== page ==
A truly gracious beekeeper who loved the bees and obviously loved sharing what he knew with others. Also, he lived as poignant example proving that no matter what your physical condition is in life, you can still make a grand contribution to the betterment of society if you are willing."
There are others with a similar content.
Dave was well thought of in Ireland and a regular attendee at the annual beekeeping summer school at Gormanston, where he lectured on several occasions and his wisdom was eagerly sought.
Dave was an authority on our native bees and did a lot to publicise them. He was a trustee of the Bee Improvement and Bee Breeders Association and at their meeting on 13th February the committee voted to make Dave an Honorary Member. A certificate was to have been presented to him at the AGM in April. He was an Honorary Life Member of the Galtee Bee Breeding Group based in the Republic of Ireland and in a message I received from the Chairman, Micheál Mac Giolla Coda I quote "He was a great friend of GBBG and held a special place in his heart for this group."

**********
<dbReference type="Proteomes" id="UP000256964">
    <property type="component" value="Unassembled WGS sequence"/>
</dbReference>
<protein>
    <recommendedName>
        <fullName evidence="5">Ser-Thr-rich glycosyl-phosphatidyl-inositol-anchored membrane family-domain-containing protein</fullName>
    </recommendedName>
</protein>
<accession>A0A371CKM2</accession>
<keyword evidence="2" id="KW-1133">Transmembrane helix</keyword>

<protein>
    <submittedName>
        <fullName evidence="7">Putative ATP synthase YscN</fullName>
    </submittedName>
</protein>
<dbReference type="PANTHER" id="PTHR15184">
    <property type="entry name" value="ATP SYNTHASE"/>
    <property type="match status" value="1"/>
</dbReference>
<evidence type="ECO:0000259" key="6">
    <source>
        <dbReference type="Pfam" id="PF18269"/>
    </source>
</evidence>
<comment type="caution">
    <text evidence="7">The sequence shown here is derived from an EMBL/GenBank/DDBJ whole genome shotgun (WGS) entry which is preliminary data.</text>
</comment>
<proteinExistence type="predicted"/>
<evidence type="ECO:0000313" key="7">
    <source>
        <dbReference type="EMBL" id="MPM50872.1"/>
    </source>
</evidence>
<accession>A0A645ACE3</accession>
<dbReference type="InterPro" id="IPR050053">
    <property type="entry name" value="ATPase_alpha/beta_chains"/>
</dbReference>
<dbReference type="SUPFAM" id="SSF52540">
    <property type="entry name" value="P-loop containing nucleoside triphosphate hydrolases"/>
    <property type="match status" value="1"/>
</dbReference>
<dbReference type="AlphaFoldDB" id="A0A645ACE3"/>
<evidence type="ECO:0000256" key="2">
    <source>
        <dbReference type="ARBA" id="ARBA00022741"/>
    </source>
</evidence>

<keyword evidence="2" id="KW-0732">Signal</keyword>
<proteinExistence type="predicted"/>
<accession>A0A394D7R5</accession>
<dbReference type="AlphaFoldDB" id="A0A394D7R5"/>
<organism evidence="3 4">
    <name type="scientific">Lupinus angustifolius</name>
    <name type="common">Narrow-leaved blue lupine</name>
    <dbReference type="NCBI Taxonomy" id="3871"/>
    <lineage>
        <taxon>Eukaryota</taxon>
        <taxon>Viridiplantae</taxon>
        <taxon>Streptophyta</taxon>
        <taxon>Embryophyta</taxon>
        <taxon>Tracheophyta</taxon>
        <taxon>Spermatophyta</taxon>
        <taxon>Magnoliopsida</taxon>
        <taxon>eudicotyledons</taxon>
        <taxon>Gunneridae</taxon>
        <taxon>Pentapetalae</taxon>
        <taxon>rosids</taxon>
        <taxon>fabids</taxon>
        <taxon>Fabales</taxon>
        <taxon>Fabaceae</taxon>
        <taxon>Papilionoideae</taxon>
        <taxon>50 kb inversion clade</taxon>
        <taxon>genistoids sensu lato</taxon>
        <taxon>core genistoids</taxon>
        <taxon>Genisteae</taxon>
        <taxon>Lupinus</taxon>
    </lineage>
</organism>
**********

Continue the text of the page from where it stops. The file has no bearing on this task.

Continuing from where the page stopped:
Those who were lucky enough to spend time in conversation with Dave would quickly realize what an incredibly knowledgeable man he was about a lot of things you wouldn't expect. There seemed to be hardly a subject he knew nothing about. If he didn't know something he would be happy to say so, and if he was interested he would research it and let you know. Conversations were never one way and I never detected an air of superiority, he was just happy to chat, gaining and imparting knowledge.